Take Advantage of Your AASHE Membership

By: Bill Brown, Director

If you have an IU email address you already have access to the university’s membership in the Association for the Advancement of Sustainability in Higher Education. All you need to do to access “member-only” resources regarding campus sustainability is go to their web site and sign up. AASHE was officially launched in January 2006, serving as the first professional higher education association for the campus sustainability community. Nearly 900 higher education institutions are members of AASHE.

AASHEarticle-Feb13My first encounter with AASHE was at their 2008 conference in Raleigh, North Carolina, that sold out two weeks before the event, with over 1700 attendees. I have attended every conference since then and I should disclose that I now serve on their board of directors.

AASHE’s web site will connect you to your peers through topical forums, journals, blogs and member directories. These are all searchable, so you could quickly find all information on bike sharing or electronic waste programs or curriculum development. One of the most popular publications is the annual Higher Education Sustainability Review, which organizes all campus sustainability news articles from the previous year.  As a member, you can sign up for discussion lists and e-newsletters.

Resources for education & research include campus case studies on curriculum development, course listings and syllabi, sustainability focused degree and study abroad programs. Sustainability research case studies and inventories, campus centers and institutes of sustainability and surveys of sustainability awareness, attitudes, and values can also be found on the web site, along with related forums and AASHE conference presentations.  Resources for sustainability in co-curricular education and student organizing can also be found including specific guides for campus gardens, peer-to-peer education programs, alumni sustainability networks, and student leadership organizations.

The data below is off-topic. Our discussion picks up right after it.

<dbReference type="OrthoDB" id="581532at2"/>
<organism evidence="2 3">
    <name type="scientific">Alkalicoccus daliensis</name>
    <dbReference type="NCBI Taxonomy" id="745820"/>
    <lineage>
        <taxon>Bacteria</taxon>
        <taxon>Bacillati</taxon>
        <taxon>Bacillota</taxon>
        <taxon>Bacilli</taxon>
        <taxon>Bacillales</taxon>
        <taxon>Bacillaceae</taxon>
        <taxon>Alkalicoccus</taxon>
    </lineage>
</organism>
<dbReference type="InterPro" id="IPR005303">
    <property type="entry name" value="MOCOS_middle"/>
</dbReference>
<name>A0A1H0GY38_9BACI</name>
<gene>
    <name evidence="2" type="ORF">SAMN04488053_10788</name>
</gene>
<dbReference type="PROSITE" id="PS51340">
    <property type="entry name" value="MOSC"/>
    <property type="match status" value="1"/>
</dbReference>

Campus operations resources are organized by sections include buildings, climate, dining services, energy, grounds, purchasing, transportation, waste and water. The buildings section includes a collection of the actual policies related to campus green buildings from campuses across the country. Links to 24 climate action plans are included in the climate section and you can also explore the Climate Action Wiki. If you want to see examples of campus fair trade practices and policies at 70 universities or see all of the sustainable dining practices of the universities served by Sodexo, this is the place.  Go here to find green cleaning and green purchasing policies, campus bicycle plans, campus building energy dashboards, campus energy plans, composting programs, surplus property programs, campus water conservation policies, sustainable grounds management programs, and just about any other type of operations policy or program you can imagine.

In planning, administration and engagement you will find assessment tools and reports, policies, engagement strategies, human resources policies and financing and investment strategies. One assessment tool invented by AASHE is the Sustainability Tracking Assessment and Rating System or STARS that is now used by over 400 institutions, including Indiana University.

Resources for student sustainability organizations are also abundant and organized in much the same way as the general resources, but with an added focus on starting and energizing student-focused sustainability organizations.

Take advantage of your AASHE membership status. You don’t have to start from scratch. No matter what your idea, chances are very good someone at another institution has already tried it and succeeded and it is also very likely you will find their best practices on the AASHE web site.


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